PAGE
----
AUTHOR ARCHIVES

Marina Koren

Marina Koren Marina Koren is a senior associate editor at The Atlantic. She was previously the news editor at National Journal.
Results 321-330 of 366

How the U.S. Power Grid Is Like a Big Pile of Sand

April 9, 2014 FROM NEXTGOV arrow Last month, The Wall Street Journal gave us quite a scare. "The U.S. could suffer a coast-to-coast blackout if saboteurs knocked out just nine of the country's 55,000 electric-transmission substations on a scorching summer day," Rebecca Smith wrote. It's no secret that North America's three massive power grids, the interconnected...

The Hidden Human Cost Of Post-9/11 Wars

April 2, 2014 There are 5.5. million people taking care of veterans across the United States. They bathe and feed them, schedule their medical appointments, manage their finances, and watch after their children. They help war-weary soldiers become a part of civilian life again. Almost 20 percent of them, or 1.1. million, are...

At Least Russia and the U.S. Still Get Along in Outer Space

March 26, 2014 On Tuesday night, a trio of astronauts launched into space, headed for the International Space Station. Two are Russian, one is American. Their six-hour shared journey to the orbital laboratory was the near opposite of the one that their home nations are taking here on Earth. As the astronauts got...

Led by McCain, Bipartisan Group of Senators Head to Ukraine

March 14, 2014 The strong hopes for bipartisan agreement on big issues that kicked off the start of the year is slowly fading for this Congress, one of the most polarized in history. But nothing unites lawmakers like a common enemy, and they've finally found one: Russia. Eight senators from both parties are...

The Naval Base at the Heart of Putin’s Fight for Crimea

March 6, 2014 The United States doesn't deny that some Russian interests in Ukraine are "legitimate." But what exactly are they? In Crimea, it's not the protection of ethnic Russians, which Russian President Vladimir Putin says is his top priority. It's the protection of a naval base, situated at the southwest tip of...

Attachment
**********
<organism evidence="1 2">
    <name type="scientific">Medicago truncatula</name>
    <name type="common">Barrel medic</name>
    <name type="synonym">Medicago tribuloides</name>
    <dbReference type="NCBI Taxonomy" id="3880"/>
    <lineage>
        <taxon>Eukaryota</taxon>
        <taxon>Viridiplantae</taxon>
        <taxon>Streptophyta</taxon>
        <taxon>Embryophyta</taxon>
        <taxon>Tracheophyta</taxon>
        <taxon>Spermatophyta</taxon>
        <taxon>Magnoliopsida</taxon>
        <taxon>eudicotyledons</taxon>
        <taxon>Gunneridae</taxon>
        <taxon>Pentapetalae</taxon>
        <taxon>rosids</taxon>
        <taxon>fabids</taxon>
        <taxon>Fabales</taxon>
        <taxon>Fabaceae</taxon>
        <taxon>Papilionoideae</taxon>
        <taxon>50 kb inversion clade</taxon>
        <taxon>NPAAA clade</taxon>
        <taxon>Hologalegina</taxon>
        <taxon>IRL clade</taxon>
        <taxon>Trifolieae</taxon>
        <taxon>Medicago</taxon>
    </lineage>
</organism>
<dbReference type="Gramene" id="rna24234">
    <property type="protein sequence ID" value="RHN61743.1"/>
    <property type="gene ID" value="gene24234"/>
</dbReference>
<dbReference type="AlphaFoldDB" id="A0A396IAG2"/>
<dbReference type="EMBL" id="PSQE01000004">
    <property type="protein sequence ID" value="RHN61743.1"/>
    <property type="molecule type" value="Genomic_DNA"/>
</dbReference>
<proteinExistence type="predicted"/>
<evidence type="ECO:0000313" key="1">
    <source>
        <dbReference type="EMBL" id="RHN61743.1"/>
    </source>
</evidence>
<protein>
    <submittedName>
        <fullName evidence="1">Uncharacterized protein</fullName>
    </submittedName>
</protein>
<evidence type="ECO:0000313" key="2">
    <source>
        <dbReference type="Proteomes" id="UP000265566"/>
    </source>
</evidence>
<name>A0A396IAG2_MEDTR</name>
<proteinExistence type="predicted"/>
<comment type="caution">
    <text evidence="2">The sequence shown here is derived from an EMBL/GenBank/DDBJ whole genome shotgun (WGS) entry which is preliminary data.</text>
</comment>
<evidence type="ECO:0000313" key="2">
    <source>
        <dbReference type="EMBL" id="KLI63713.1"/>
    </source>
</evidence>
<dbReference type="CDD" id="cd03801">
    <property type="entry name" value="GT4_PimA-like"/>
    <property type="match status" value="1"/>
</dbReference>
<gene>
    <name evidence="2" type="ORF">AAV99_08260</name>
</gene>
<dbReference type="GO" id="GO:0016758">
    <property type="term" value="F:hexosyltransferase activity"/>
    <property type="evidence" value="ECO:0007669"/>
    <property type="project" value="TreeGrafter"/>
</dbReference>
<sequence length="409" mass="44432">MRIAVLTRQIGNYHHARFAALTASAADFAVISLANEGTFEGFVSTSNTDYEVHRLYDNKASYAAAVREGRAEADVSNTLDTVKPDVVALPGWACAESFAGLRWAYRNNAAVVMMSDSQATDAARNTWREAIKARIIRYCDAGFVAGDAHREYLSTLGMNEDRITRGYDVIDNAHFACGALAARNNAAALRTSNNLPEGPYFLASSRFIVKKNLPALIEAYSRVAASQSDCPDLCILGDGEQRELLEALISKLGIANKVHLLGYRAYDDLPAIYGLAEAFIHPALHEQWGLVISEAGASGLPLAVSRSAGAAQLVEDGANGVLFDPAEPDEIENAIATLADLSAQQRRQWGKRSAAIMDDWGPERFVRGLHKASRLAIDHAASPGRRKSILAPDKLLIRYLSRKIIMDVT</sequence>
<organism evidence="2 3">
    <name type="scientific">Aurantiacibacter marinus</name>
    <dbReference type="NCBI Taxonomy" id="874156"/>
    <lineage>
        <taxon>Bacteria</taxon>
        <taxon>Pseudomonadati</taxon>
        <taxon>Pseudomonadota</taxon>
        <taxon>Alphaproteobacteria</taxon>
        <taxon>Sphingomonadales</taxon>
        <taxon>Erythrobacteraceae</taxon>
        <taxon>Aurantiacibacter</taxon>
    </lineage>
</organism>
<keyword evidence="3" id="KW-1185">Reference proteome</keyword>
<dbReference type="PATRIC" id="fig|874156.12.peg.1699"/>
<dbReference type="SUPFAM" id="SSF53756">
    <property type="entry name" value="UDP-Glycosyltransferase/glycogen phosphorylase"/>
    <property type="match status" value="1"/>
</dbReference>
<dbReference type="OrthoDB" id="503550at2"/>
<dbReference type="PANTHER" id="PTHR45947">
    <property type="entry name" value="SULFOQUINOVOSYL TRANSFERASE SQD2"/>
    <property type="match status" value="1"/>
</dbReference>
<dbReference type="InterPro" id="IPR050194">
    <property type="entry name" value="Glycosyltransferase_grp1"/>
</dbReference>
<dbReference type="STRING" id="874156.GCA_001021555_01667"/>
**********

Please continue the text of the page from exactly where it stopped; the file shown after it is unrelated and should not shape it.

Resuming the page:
Five Years After Obama Vowed to Shut It Down, Guantanamo Bay Remains Open

January 22, 2014 On this day in 2009, President Obama issued an executive order that called for the Guantanamo Bay detention facility to be closed within a year. A month later, in his first State of the Union address, the president told Americans he had ordered the closure of the controversial camp in...

NSA Reforms: What Will Change and What Won't

January 21, 2014 Depending on whom you ask, President Obama's big-ticket changes to the way the government's spy agencies use bulk telephone data, revealed during a Friday speech, pave the way toward serious reform or are merely attempts at window dressing. Obama, who stepped into his presidency with a "healthy skepticism" toward federal...

NSA Reforms: What Will Change, And What Won't

January 17, 2014 FROM NEXTGOV arrow Depending on who you ask, President Obama's big-ticket changes to the way the government's spy agencies use bulk telephone data, revealed during a Friday speech, pave the way toward serious reform or are merely attempts at window dressing. Obama, who stepped into his presidency with a "healthy skepticism" toward federal...

We Now Know Whom to Blame for Benghazi

January 15, 2014 The enduring question of blame surrounding the terrorist attacks in Benghazi, Libya, that killed four Americans in 2012 has finally been answered, at least according to a Senate Intelligence Committee report released Wednesday. The report found that the State Department failed to increase security at the U.S. diplomatic compound, despite...

NASA's Budget Woes Eclipse Plans for Another Moon Walk in 2020

January 15, 2014 FROM NEXTGOV arrow Americans have not set foot on the moon's surface since 1972. During his presidency, George W. Bush wanted to change that. "We do not know where this journey will end, yet we know this: Human beings are headed into the cosmos," Bush said during a speech at NASA headquarters on...